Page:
Thursday, August 21, 2014

Allie's project: What did she say?

 My name is Allie Burnett and I am an undergraduate at Michigan State University in Zoology. This summer I returned to KBS to work on another project related to Cara's research.

When I first started studying birds, I found the varying types of songs and responses to these songs interesting. I wanted to know what these birds were "saying" to each other and what determined which type of song was used. The discovery of female song in our House Wren population intensified this curiosity, especially since female song is unexpected in temperate zone House Wrens. The huge difference in responses to various female songs supported the idea that each song was communicating something specific to the recipient. Perhaps these females, who responded most aggressively to other female song, were using songs to communicate and compete with rival females. One of the most important things to communicate to a rival female is something that will influence the outcome of a fight, such as physical condition. We knew from prior experiments that specific song characteristics elicited greater aggressive responses; did these song characteristics also correlate with physical characteristics of the female singing them? In order to find this out, we spent the summer recording songs and gathering physical measurements from each female. After hours of song analysis, we found that female condition does influence female song. Not only did females of higher condition sing a greater variety of songs, but they also sang more notes per second and a higher percentage of a syllable named "R." These characteristics were the same ones that elicited high aggressive responses. These results lead me to further question why females of higher condition sing differently. It is possible these females can afford to sing songs that elicit more aggressive responses in order to obtain resources. Alternatively, maybe these song characteristics elicit such aggressive responses because they are more likely to be sung by a high condition female, and therefore a much larger threat. Only more research will be able to tease apart the secrets of female song.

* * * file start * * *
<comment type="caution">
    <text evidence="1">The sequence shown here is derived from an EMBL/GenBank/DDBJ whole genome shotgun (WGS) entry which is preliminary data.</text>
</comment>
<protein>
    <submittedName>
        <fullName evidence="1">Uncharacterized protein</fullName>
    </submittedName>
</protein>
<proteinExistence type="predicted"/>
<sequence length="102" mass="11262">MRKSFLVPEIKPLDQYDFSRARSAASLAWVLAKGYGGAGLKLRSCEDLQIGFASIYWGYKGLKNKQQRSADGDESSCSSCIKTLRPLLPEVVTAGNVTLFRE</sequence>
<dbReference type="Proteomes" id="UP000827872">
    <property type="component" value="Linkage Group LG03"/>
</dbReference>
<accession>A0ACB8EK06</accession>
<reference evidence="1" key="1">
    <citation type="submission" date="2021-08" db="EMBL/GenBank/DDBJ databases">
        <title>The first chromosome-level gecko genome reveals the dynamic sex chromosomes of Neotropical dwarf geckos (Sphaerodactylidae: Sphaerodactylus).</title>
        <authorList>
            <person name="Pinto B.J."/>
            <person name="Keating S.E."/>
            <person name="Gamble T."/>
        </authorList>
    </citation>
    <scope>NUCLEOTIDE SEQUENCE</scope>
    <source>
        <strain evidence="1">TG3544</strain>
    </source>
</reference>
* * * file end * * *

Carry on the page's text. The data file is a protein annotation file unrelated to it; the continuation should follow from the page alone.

Friday, August 15, 2014

Animal Behavior Society Conference

The Getty lab just returned from the annual Animal Behavior Society Conference held at Princeton.  We had a strong showing this year.  I gave a short talk on the relationship between female aggression and offspring performance.  I've found that more aggressive females have heavier babies.  In many birds, the heavier your babies, the better the chance they have at surviving.  This is an important finding because it could be a way that female aggression evolved in female house wrens.

A blurry picture of me from the audience of my talk

The other members of the Getty lab presented their latest findings too.  Sara presented a poster on her work on how growing up with or without your siblings changes your growth and development in tree frog tadpoles.  Michael also had a poster on his work on whether aging or physical condition changes the risks tree frogs are willing to take when finding a mate. 

Michael's former URA and current research assistant, Levi, joined us and presented a poster on a project he did with Michael.  Levi found that poor condition male frogs are willing to take more risks when they think predators are around in order to attract females.  Levi's poster was so good he won the Genesis award for the best undergrad poster at the whole conference!

Monday, August 11, 2014

Undergrad Research Symposium

Half of science is communication.  The results of your experiments don't mean much if you never tell anyone about them.  Scientists share their results through articles in scientific journals, talk to various audiences, and poster sessions at scientific conferences.

The undergraduates at KBS celebrated the end of their field season with a poster session.  Each undergrad made a poster about their project and then explained them to visitors as they filtered through the room.  Both Aaron and Allie's posters came out beautifully.  Allie's poster explained how certain things about a female's song may communicate her fighting condition to female rivals.  Aaron's poster showed how female house wrens can use their egg color to tell males they are in good condition.